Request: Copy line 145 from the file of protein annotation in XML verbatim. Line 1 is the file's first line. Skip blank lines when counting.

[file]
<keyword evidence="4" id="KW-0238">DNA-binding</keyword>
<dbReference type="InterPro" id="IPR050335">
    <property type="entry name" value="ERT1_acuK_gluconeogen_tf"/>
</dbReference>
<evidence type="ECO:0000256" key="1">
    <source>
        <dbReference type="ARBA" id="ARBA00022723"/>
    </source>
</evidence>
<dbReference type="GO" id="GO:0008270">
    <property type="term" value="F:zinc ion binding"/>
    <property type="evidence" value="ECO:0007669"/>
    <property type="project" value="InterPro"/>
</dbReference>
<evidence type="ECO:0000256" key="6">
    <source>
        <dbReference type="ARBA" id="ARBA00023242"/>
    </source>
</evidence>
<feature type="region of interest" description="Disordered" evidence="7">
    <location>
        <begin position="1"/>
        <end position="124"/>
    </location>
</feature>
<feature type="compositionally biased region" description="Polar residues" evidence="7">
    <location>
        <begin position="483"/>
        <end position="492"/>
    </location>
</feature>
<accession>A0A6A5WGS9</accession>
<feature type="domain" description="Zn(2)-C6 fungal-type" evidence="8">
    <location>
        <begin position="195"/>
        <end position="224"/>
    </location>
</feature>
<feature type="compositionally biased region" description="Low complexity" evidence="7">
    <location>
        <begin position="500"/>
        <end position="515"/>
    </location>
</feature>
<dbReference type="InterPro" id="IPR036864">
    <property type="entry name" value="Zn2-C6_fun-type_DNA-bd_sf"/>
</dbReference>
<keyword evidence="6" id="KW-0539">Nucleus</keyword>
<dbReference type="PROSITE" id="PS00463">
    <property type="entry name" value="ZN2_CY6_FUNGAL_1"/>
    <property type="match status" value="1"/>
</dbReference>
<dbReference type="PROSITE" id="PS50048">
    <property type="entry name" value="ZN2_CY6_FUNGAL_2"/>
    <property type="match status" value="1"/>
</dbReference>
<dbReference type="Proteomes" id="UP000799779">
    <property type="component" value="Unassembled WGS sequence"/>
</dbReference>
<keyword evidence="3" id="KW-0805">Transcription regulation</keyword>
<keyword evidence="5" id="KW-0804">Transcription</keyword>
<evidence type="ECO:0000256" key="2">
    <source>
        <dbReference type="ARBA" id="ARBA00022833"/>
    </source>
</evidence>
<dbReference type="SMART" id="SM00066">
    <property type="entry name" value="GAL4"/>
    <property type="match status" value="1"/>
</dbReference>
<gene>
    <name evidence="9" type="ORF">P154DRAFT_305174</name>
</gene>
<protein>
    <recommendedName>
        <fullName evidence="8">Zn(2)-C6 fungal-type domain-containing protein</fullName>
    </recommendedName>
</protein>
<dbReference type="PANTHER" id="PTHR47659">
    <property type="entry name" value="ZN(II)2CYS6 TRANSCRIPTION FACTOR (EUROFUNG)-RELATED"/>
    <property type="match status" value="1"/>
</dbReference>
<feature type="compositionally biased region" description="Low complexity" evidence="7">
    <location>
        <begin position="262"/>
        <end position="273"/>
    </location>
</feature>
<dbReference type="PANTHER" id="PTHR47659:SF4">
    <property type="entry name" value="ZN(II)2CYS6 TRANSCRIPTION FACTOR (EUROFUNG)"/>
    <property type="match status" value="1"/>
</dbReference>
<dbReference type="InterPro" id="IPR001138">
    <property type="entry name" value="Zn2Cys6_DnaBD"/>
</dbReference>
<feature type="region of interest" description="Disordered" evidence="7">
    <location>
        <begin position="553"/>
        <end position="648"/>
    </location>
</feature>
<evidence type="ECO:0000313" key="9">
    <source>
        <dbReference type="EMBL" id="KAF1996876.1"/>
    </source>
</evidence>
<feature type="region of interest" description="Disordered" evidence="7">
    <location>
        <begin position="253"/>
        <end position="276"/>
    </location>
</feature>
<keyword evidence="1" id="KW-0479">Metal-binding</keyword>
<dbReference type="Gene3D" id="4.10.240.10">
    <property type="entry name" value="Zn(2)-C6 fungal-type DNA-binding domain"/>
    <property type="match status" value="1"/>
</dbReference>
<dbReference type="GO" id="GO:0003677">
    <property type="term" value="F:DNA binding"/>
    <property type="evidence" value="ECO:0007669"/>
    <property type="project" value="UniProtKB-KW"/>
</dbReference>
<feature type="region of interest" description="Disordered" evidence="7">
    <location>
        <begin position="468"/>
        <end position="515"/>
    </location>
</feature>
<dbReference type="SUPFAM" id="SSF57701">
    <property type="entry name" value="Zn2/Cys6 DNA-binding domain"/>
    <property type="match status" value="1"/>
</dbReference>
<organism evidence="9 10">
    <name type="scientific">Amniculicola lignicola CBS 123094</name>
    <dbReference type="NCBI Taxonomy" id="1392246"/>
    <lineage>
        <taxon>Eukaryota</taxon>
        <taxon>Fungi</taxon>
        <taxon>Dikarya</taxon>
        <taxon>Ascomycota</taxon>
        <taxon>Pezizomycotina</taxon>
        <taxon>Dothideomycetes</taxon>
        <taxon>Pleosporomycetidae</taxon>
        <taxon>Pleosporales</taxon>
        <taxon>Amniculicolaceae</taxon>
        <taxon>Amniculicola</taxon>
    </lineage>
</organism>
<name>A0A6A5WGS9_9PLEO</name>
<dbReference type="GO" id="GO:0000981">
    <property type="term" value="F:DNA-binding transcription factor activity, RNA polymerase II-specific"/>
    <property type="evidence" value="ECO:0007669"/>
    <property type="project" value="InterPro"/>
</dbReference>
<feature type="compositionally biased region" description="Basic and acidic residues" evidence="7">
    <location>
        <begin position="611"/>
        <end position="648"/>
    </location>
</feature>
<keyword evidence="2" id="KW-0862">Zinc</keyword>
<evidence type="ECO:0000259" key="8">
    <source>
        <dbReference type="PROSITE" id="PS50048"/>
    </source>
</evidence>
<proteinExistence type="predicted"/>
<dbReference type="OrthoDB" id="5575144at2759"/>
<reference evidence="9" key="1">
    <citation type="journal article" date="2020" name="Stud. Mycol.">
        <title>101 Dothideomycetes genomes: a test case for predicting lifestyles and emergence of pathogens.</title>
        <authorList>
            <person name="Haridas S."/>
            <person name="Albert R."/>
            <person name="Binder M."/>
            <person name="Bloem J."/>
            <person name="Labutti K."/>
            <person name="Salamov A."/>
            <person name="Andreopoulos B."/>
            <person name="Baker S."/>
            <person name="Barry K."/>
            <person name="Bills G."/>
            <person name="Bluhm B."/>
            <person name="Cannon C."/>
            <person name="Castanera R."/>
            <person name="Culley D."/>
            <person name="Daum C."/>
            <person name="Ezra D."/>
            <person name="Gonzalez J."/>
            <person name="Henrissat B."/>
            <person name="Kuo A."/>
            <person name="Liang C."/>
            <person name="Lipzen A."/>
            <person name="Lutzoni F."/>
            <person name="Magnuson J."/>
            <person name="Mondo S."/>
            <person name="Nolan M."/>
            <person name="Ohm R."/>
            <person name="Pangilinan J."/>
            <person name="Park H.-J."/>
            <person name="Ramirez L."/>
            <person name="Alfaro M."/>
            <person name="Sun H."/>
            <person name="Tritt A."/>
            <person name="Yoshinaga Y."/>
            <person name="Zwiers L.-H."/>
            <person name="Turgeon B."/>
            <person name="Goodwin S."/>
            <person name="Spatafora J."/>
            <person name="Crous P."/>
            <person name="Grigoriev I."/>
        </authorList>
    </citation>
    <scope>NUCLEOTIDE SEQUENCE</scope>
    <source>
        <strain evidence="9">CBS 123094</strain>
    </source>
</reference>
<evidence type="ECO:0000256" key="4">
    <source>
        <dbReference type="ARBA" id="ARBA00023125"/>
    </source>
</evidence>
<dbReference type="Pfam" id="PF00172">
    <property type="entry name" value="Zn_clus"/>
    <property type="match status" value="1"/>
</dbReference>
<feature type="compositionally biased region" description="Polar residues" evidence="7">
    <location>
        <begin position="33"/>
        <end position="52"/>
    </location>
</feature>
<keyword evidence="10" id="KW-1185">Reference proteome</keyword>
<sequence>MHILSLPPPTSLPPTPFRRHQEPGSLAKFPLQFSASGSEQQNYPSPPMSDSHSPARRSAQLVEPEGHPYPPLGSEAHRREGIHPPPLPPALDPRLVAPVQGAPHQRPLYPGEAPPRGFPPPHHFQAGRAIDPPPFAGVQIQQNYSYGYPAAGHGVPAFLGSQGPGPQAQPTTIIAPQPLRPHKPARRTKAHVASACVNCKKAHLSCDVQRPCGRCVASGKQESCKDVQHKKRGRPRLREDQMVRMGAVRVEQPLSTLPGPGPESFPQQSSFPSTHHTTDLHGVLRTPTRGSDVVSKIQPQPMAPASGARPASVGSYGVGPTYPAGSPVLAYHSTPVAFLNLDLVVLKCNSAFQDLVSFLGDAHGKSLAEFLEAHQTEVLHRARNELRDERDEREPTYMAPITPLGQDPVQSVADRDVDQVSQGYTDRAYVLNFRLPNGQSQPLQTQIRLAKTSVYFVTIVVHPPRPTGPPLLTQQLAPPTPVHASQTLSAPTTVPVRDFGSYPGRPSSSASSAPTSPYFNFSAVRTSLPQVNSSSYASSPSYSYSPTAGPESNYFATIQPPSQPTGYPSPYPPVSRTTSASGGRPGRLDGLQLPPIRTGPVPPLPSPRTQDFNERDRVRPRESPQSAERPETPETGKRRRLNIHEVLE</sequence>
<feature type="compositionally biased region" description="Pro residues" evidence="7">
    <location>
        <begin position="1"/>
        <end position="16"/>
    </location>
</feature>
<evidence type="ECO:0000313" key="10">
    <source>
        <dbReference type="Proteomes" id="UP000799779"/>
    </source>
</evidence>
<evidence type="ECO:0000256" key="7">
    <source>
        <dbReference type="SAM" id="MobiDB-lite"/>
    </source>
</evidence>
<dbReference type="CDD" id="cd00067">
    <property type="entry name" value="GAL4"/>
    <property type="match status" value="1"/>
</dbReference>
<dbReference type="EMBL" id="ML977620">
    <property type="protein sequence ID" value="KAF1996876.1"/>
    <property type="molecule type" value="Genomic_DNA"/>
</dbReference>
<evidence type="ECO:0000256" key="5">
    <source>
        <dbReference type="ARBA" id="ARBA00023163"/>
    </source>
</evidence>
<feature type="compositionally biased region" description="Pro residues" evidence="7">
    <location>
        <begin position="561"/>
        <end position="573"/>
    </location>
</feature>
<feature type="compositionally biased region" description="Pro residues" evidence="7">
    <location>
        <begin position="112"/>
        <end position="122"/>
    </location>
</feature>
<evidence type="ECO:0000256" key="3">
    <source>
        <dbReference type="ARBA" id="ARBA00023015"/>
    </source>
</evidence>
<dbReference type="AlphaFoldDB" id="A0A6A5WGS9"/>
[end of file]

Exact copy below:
        <taxon>Amniculicolaceae</taxon>